by S. E. Hinton
Summary: According to Ponyboy, there are two kinds of people in the world: greasers and socs. A soc (short for "social") has money, can get away with just about anything, and has an attitude longer than a limousine. A greaser, on the other hand, always lives on the outside and needs to watch his back.
Ponyboy is a greaser, and he's always been proud of it, even willing to rumble against a gang of socs for the sake of his fellow greasers--until one terrible night when his friend Johnny kills a soc. The murder gets under Ponyboy's skin, causing his bifurcated world to crumble and teaching him that pain feels the same whether a soc or a greaser.
This classic, written by S. E. Hinton when she was 16 years old, is as profound today as it was when it was first published in 1967.
So, this book... it's not really my usual kind of book. But I loved it. The annoying thing is, I'm not exactly sure why I loved it.
I guess I'll try to figure it out while writing this review.
The writing was good, I really liked it, but it didn't wow me in the way some writing does, it didn't stand out even though there were a couple of pages I marked for quotes (it did surprise me though that it was written by a 16 year old - in hindsight, that does explain some of the kind of...innocent and authentic youthful charm the book had. It also explains why self-proclaimed tough guys aged 14-20 called each other honey or baby a few times in the book...).
“It seemed funny that the sunset she saw from her patio and the one I saw from the back steps was the same one. Maybe the two worlds we lived in weren’t so different. We saw the same sunset.”
The plot kept me interested all the way through, but it wasn't particularly original to me - it kind of felt West Side Story-ish in a different setting, without the romance (and the romance is the part of West Side Story that I liked best, so it surprised me that this book hooked me without that).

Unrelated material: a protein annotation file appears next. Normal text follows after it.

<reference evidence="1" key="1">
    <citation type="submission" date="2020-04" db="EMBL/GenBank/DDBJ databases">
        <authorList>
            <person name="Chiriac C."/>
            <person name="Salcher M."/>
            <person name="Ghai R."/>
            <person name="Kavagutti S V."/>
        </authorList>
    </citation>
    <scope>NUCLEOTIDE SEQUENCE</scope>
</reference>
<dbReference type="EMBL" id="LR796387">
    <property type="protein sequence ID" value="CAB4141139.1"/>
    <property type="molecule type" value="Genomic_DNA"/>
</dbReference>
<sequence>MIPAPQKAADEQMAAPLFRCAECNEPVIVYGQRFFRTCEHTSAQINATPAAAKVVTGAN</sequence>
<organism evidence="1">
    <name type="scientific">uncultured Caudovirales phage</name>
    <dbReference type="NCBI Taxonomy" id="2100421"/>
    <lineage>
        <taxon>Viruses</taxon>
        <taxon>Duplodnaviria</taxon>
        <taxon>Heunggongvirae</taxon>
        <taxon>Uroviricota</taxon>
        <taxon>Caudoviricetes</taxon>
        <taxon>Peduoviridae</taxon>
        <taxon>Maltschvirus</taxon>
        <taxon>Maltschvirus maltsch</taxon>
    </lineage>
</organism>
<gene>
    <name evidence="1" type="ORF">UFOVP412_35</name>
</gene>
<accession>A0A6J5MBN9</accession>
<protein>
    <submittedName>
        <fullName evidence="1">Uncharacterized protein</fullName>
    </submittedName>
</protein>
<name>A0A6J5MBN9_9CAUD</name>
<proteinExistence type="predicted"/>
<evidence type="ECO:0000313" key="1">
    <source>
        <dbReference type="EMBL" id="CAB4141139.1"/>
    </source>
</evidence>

The message/moral of the story was good, it just didn't get to me much because other stories have already revolved around those same issues and this didn't bring anything more to the table than they did in that aspect. The execution of the story felt original to me though, while the groups of young people at war with each other in a gang-like way didn't feel new, the book just felt so different from any other book I've read and I liked that a lot (but then, I've been reading mostly modern YA for ages so this one did have that novelty feel to it).
I guess that leaves me with this: the characters. That's why I loved the book. I really, really adored these characters. The way they were flawed and heartbreaking and funny and the way they cared about each other and became a family even though they weren't all related by blood - they were family in the sense that they may not always like each other, but they'd be there for each other no matter what and I wanted to be in the book to know them, to make them smile and to try to fix them.
I dunno, I just really loved the characters, enough that I loved the book because of them and would rate it 4 or 4.5 stars out of 5.
I read a few chapters of the book, watched half an hour of the movie, paused the movie to finished the book then went back and watched the rest of the movie (and then proceeded to read the IMDb trivia for the movie and search tumblr for any Outsiders things to reblog, because that's what I do when I love things). As far as book to movie adaptions go, I really liked The Outsiders a lot and the cast was awesome. And I didn't intend to mention the movie in this review, but I really recommend them both.
Stay gold. ;)